portion of the artwork for William Doreski's poem

Quatrains for the First of May
William Doreski

You associate our favorite
sparkling water with yeast
sandwiches made by your mother
back home on the reservation.

I prefer the taste of warm brick
from the ruined mill building
by the river where we swam
naked right after the war.

Last night the Witches’ Sabbath
again sealed your pact with Satan,
whose hot breath lingers long after
his departure in sly hosannas.

You always think that witchcraft
strong enough to topple buildings
can solve the latest mysteries
with dainty forensic spells.

You believe that the snoring of birds
in the earliest hours completes
song cycles that nature ordains
to consecrate favored landscapes.

I believe that nesting herons
in the marsh beyond the quarry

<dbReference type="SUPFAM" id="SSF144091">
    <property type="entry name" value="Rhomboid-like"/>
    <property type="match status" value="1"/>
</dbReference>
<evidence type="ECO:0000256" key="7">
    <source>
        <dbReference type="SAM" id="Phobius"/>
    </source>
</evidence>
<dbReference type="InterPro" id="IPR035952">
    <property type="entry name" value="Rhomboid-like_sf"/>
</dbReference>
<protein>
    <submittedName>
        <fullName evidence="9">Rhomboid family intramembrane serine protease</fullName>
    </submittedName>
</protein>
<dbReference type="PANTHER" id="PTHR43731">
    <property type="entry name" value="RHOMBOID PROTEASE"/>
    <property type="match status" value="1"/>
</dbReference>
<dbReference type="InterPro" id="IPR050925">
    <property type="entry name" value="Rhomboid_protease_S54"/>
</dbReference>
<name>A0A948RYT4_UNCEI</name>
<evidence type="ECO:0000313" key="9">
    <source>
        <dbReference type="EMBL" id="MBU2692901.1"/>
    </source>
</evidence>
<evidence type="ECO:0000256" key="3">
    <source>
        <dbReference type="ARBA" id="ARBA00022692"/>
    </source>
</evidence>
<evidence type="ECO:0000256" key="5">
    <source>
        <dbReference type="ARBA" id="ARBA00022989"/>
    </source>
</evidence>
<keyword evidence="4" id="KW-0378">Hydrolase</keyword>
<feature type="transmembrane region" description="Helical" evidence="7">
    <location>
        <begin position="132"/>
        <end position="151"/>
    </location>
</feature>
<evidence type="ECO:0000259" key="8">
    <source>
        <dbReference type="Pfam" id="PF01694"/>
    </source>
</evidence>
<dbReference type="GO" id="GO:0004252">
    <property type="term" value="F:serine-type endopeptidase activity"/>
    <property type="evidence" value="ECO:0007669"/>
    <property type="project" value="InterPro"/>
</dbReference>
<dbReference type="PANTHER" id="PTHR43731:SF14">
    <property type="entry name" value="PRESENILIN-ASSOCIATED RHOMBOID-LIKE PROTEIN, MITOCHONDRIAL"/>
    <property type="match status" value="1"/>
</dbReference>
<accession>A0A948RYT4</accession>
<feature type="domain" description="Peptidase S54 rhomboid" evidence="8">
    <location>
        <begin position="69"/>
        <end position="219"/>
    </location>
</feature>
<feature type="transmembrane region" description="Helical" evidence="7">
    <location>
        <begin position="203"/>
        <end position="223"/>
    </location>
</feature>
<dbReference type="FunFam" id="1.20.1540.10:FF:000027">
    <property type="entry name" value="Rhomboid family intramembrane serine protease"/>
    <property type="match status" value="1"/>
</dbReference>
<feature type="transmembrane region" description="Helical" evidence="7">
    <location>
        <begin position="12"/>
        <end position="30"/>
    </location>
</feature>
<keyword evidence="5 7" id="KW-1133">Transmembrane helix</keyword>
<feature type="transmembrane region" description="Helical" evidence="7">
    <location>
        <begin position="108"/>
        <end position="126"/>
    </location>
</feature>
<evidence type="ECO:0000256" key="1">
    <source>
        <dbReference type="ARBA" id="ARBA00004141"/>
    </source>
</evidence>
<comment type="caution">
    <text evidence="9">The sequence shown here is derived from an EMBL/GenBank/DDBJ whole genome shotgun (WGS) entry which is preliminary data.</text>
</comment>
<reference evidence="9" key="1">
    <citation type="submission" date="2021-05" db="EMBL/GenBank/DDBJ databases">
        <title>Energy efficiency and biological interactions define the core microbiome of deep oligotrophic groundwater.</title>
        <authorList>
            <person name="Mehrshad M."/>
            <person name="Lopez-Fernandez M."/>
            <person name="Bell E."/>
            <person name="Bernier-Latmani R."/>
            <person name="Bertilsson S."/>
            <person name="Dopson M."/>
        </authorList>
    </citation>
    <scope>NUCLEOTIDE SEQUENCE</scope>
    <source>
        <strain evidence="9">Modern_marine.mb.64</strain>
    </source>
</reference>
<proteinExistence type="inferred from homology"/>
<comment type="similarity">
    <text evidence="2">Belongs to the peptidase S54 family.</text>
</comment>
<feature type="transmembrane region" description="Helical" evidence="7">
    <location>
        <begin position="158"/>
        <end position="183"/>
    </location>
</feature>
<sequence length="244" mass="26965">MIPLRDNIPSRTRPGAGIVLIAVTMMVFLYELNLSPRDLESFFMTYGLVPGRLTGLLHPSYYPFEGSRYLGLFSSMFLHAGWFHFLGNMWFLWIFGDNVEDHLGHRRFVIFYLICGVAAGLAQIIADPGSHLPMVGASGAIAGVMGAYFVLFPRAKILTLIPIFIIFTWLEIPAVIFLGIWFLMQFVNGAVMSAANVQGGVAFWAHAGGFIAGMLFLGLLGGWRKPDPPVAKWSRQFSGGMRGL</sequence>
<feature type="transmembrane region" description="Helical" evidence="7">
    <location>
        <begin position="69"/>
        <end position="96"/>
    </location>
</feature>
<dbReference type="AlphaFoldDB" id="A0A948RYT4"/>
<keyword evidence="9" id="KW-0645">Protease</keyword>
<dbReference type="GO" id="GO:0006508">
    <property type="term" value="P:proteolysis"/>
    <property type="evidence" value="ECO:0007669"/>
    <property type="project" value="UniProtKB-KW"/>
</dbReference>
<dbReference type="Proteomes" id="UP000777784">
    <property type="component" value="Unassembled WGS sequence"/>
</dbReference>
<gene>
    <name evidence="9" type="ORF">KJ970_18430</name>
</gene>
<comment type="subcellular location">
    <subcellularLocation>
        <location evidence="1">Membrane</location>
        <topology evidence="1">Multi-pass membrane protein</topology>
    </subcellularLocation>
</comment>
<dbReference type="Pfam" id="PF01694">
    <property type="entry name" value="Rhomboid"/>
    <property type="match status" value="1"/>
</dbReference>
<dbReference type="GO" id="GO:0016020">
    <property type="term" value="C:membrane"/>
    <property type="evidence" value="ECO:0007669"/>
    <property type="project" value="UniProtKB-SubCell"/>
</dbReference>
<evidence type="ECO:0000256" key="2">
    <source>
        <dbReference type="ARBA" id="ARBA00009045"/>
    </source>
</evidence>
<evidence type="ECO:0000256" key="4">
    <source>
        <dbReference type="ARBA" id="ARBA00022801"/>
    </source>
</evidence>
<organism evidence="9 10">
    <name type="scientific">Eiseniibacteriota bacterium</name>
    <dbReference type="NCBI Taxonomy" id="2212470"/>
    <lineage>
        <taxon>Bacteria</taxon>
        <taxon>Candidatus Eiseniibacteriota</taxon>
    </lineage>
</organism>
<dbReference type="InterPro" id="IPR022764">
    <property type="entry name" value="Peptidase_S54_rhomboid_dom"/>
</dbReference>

converse in a language too ripe
for even your ancestors to parse.

I also believe that the yeast
your mother fed you swelled your ego
to upholster your bony torso
against the ogling of men like me.

Yet the taste of sun-struck brick
from a structure toppled by fire
a lifetime before we were born
lingers longer than your kisses.

Maybe we should refine ourselves
to better conform to each other
before peepers finish mating
and the season eludes our grasp.

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FRiGG: A Magazine of Fiction and Poetry | Issue 46 | Fall 2015